The par-4 16th green should be blown up...it’s just that simple. The group of Nicole Castrale, Mina Harigae, and Mo Martin got a bitter taste of it. Castrale’s weak chip rolled on and rolled off back to her feet. Harigae’s lie was more in line with the pin on the far left. Her chip was sufficiently strong...was pin high...then I lost sight of it, due to the raised bunker on the left...then the ball took a severe right turn and kept rolling...then it took another severe right turn and rolled off the green. Mina took a 6 and bolted for the 17th tee box while her partners finished up. I have heard of and seen her outbursts of anger before, but it looks like she’s trying to keep it bottled up these days.
The next group to try #16 was Angela Stanford, Lizette Salas and amateur Mikayla Harmon, who I noticed on the range (has a funky inside move on her backswing). Harmon was doing a total bomb out; Stanford and Salas must have been wondering how this girl got grouped with them.
I walked up the 16th fairway to watch the approaches of JY Shin, Cristie Kerr, and SY Ryu. Ryu had the longest tee shot of the three, and her second shot iron was the most aggressive and impressive looking approach for this group...it was directly at that far-left flag from the right side of the fairway. So what happens? It lands, makes a severe right turn and just keeps rolling...and rolling. She ended up with the longest putt in her group. As I said before, the 16th green should be blown up.
It was at #16 where I saw fog being blown by the wind. My first thought was, “where’s the fire?”, before I realized what it was. I guess you have to live near the shore to see such a sight. I think it surprised C. Kerr and she has played this course many times.
I walked up to the par-3 17th green where Ji Young Oh had a short birdie putt...and missed it. She had the “another lousy day at the office” look on her face.
The next group at #17 was a collective train wreck. Annie Park was in the left rough just off the green, which sloped away from her. I couldn’t see the ball from the other side of the green. She took several careful practice chops...then got over the ball and whiffed it. Her next try was quite good and she salvaged a bogey. Meanwhile, her partners, Dizzy Izzy Beisiegel and Christine Song, were having a race to the bottom (both 20+ over par). Izzy stumbled around the green for a double bogey, while Song made bogey. Izzy displayed some wicked clubhead speed with a perfect drive at #18, but finesse is not her strong suit.
I think the par-5 18th tee box might be the highest point on the golf course. It can get pretty windy up there. It’s too bad the constant gray haze ruined the view of adjacent Great Peconic Bay. Also, the TV pictures don’t convey how vast it is.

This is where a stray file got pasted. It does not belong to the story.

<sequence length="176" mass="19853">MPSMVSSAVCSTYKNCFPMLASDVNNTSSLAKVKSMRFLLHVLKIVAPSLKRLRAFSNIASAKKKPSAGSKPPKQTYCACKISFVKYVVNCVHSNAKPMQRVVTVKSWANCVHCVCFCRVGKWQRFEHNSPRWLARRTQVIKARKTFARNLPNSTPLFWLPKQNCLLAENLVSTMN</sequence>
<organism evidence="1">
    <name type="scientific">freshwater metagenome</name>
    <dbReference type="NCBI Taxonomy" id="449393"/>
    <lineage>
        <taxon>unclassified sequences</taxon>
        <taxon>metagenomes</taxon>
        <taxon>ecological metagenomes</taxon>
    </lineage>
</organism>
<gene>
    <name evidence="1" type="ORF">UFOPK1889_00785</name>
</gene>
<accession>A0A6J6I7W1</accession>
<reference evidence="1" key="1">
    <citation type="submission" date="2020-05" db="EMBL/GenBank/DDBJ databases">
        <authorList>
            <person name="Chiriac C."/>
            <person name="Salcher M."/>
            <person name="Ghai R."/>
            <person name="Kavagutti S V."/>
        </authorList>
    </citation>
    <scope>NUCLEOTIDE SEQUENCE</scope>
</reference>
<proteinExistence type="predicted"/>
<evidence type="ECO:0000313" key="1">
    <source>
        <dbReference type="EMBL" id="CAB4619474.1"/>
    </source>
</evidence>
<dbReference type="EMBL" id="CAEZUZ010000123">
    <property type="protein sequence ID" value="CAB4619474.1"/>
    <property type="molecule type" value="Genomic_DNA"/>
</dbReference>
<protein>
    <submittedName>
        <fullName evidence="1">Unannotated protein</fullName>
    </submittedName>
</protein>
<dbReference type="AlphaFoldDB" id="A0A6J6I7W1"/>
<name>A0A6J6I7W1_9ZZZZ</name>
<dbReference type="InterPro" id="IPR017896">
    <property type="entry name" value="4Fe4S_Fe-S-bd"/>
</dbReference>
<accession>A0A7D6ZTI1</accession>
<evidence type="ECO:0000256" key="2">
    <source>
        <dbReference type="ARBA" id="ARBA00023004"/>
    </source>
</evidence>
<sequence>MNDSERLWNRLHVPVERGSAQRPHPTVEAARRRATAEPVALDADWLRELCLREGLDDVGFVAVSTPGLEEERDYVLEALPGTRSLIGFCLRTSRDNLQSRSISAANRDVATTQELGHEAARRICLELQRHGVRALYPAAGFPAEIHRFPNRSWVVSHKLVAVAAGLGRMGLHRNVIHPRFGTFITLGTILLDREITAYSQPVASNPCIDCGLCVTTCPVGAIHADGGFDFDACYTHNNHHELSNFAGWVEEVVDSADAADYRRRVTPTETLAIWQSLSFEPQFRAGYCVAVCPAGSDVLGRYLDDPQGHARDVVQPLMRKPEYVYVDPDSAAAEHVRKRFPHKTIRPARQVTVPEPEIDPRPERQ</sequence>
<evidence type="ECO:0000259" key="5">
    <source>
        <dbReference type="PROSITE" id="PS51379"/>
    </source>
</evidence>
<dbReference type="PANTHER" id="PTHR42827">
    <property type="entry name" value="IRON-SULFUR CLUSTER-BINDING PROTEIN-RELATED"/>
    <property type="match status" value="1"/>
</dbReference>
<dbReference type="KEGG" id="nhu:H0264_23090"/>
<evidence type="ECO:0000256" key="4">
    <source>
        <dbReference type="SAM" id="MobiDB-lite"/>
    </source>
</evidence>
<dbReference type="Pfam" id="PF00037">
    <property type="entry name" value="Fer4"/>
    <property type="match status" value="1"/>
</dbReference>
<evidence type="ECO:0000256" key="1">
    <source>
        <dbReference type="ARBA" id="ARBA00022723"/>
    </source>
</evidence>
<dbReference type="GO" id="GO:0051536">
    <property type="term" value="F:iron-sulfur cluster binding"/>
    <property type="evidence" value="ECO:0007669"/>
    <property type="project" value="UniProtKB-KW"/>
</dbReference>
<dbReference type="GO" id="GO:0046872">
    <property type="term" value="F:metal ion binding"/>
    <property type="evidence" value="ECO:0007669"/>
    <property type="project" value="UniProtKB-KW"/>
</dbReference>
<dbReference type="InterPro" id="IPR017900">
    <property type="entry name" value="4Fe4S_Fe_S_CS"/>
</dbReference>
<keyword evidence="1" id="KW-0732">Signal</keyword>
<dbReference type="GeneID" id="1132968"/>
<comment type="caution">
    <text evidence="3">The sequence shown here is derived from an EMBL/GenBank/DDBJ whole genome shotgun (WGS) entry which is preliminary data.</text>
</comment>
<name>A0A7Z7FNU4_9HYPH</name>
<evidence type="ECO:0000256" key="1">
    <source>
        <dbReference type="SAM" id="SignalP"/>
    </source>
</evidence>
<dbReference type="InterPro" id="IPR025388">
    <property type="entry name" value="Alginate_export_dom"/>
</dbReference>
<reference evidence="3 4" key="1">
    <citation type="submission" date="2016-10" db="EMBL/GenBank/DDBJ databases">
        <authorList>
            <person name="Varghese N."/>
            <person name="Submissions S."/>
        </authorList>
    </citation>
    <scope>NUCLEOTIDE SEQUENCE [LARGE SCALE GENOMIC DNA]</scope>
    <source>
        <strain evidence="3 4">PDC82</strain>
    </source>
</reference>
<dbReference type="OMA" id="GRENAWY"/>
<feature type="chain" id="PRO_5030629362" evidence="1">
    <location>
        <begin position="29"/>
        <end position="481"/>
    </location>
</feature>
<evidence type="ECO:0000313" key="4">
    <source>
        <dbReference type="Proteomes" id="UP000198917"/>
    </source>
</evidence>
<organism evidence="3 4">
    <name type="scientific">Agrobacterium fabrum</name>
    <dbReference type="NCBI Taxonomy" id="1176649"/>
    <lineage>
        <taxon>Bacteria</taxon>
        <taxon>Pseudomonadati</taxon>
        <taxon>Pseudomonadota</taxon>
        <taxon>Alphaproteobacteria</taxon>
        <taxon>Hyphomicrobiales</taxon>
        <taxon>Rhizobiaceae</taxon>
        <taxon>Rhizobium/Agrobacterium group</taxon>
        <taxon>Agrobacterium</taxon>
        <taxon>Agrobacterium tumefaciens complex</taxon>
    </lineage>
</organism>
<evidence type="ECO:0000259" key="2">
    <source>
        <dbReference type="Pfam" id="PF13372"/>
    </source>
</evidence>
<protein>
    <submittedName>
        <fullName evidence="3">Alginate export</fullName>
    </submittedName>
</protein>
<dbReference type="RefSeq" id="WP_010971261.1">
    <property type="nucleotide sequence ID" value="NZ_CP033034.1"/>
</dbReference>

I went down to the landing area at #18 to watch the results of Kerr’s, Ryu’s and Shin’s drives. Ryu and Shin hit lay-ups for second shots. Kerr had the longest drive and pulled out a 3-wood. The green seemed hard to hit on the fly with that club, but I guess she didn’t see much risk in trying. The 3-wood was short of the green...her third shot pitch unluckily hit a hard downslope between the bunker and the green and knocked the spin off the ball, leaving her a long birdie putt.
Meanwhile Shin and Ryu were on in three; Shin made par and Ryu made birdie. Kerr ran her putt past the hole...beyond kick-in range, but she made her par. Ryu gave Kerr the ceremonial hug and walked off the green. That was weird...what about Shin? Maybe I missed something. I noticed that Ryu and Kerr were chatting up each other on the 16th & 18th fairways, for whatever that’s worth.
I passed by Meena Lee as she hit her second shot at #1. When I got to the tee box, a mob was watching In Bee Park, Stacy Lewis, and S. Pettersen tee off next.
I had time to get some food in me ($7 grilled chicken sandwich) before starting my extended march with Soo Jin Yang, Momoko Ueda, and Ryann O’Toole. At the first tee box, Momoko chatted with Soo Jin in English, but I couldn’t make a guess on Yang’s English proficiency.
Since #1 was into the wind, Soo Jin teed it up low and split the fairway. Momoko also teed it up low, but hit it high to the right. Ryann hit a low tight draw down the left side where trouble lurked; luckily, her ball ended just short of the junk. She hit a great iron and made birdie. Soo Jin made par and Momoko scrambled to make bogey.
As I walked across to the second tee box, I looked up and saw Annika S., Brandel C., & Kelly T. turning around and looking down at us from a Golf Channel studio tower. Frankly, it looks a little dangerous. They’re about twelve feet off the ground and I didn’t see a barrier behind their chairs. It’s totally open behind them.
The 2nd hole was downwind, so Soo Jin teed it up high and let it fly...305 yards according to the USGA. But, she could do no better than par. Again, Ryann drove a bullet down the left side into some danger and had to scramble for par. Momoko made her second of many bogeys this day.